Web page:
HMS Cavalier, as she is today, moored at Chatham Historic Dockyard, Kent. Picture courtesy Chatham Historic Dockyard Trust.
Since early 2000 work has been in progress to restore HMS Cavalier, the Royal Navy's last operational World War II destroyer, to her former glory. At last she is back afloat following preservation in dry-dock over the winter-
HMS Cavalier was one of hundreds of Royal Navy destroyers and other escort vessels, which fought to keep the sea-lanes open and protect Britain's supply lines during WWII.
The vessel has been preserved as a memorial to the 153 destroyers of the Royal, Dominion and Allied Navies and some 30,000 lives lost during the Second World War.
Chris Jones is Head of Ship keeping at Chatham Historic Dockyard, where HMS Cavalier is now kept. He told the 24 Hour Museum that the ship has been on a long journey to get to this stage.
After her de-commission in 1972, she was first opened to the public in Brighton Marina. She was then towed up to Newcastle where her stay was "less than successful" Chris said.
HMS Cavalier in dry dock. Picture courtesy Chatham Historic Dockyard Trust.
For fear of her being left to rot, a campaign was initiated by the Friends of HMS Cavalier to save the ship. "There was a great deal of work and effort to get the ship down to Chatham," Chris explained, "first to purchase it, then to tow it down from Newcastle and install all the necessary electrical and health and safety equipment to make it fit for the public.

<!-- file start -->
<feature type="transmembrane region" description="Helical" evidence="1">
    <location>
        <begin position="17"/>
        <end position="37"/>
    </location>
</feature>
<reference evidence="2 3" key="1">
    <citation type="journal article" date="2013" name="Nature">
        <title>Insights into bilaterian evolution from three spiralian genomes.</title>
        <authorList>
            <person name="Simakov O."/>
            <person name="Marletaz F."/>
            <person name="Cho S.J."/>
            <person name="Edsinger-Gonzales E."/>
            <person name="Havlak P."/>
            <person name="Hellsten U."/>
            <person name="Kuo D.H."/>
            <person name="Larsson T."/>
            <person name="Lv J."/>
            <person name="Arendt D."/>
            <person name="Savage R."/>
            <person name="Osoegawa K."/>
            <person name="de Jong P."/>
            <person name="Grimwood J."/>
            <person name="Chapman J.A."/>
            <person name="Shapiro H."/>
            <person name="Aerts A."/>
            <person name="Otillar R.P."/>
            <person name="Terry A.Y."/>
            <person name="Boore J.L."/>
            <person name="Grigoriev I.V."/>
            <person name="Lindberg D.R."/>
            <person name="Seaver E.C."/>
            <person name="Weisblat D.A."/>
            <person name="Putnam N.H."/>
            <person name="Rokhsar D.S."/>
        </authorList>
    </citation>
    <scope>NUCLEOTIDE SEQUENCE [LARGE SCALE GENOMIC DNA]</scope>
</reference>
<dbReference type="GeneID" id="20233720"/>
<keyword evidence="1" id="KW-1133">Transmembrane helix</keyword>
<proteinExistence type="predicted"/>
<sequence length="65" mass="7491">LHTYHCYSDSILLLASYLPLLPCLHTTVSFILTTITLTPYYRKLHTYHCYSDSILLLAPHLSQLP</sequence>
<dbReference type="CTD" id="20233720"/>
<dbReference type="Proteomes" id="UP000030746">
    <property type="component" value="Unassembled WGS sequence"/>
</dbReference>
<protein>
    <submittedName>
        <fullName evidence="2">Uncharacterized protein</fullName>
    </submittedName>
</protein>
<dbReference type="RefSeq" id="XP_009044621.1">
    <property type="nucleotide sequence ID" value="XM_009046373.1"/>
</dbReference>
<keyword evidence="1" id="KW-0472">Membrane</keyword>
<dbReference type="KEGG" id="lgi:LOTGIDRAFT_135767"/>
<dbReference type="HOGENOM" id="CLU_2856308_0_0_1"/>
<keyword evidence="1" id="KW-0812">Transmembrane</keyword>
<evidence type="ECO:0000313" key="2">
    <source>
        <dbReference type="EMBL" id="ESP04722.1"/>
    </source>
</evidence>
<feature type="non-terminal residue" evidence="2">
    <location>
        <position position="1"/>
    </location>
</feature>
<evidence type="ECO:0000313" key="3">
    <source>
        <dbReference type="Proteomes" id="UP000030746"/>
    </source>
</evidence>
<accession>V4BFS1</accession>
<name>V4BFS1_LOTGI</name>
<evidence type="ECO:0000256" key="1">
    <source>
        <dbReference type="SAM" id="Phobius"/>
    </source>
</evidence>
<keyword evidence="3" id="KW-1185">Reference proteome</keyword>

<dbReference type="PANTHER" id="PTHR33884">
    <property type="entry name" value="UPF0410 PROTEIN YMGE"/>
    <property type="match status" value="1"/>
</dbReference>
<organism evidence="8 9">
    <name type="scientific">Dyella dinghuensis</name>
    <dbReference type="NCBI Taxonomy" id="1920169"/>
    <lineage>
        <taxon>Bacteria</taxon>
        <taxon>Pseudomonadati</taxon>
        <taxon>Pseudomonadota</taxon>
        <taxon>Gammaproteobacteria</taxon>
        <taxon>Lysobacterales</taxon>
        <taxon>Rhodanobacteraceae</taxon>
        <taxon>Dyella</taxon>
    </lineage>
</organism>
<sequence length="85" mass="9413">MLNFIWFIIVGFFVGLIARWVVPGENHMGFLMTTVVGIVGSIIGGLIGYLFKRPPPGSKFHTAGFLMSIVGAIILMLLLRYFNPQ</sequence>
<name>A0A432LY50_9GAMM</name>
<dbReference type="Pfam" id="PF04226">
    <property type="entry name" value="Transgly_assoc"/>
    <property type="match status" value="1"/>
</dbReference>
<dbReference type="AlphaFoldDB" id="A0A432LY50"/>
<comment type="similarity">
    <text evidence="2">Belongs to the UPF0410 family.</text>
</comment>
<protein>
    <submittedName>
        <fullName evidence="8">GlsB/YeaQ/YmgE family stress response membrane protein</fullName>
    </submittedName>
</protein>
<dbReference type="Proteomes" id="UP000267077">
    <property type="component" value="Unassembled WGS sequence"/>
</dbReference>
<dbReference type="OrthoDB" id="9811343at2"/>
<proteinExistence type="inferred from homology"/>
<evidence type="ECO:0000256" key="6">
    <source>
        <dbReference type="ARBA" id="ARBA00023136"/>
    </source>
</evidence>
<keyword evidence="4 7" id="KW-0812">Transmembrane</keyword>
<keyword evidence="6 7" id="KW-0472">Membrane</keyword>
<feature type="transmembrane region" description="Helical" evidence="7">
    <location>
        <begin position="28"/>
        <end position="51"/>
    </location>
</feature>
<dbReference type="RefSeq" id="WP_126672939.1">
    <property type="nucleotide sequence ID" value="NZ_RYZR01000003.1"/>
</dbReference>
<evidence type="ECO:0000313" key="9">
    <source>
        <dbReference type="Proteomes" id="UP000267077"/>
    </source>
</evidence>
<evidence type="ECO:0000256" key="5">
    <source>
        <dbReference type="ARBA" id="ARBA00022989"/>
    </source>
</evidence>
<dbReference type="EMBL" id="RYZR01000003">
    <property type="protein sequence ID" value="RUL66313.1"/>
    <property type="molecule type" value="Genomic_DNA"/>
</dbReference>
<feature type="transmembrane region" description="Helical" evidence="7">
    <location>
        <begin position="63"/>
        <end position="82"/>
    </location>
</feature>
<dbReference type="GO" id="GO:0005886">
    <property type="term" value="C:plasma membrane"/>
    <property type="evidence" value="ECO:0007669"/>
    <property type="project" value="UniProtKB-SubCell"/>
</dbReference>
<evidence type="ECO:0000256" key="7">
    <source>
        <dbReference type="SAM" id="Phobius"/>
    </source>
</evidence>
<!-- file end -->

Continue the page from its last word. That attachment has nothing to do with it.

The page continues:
"At the same time, the then Chief Executive of Chatham Dockyard was very keen to develop an area of the Dockyard as a battleship display, which HMS Cavalier would be the centrepiece of," he continued.
"As time as gone on and the restoration work increased, so the areas open to the public have too."
Of course, the natural consequence of the hard work that some 30 volunteers regularly undergo each week is that as each part of the restoration process is completed, it attracts more and more visitors, which in turn creates an extra workload.
A vast team of volunteers keeps HMS Cavalier looking spick and span. Picture courtesy Chatham Historic Dockyard Trust.
With 80,000-100,000 visitors a year traipsing through the ship wearing out the paintwork, the deck has to be continually re-painted. "It's a real juggling act to keep the ship's restoration in progress and open to the public at the same time" added Chris.
Through the most recent part of the restoration process the ship has been in dry-dock, while access to difficult areas in the ship's bowels has been worked on. This has also meant many parts of the ship have been closed to the public for safety reasons.
Since her original docking at Chatham in May 1999, £1.5 million has been spent on her restoration, with funding from a variety of sources. A generous £1million has come from the National Heritage Memorial Fund and a further £500,000 from the Heritage Lottery Fund. Chatham Historic Dockyard and the Cavalier Trust have also made generous contributions.
The majority of the volunteers undertaking the work are ex-servicemen or were formerly employed within the dockyard. Some even served on HMS Cavalier or her sister ships.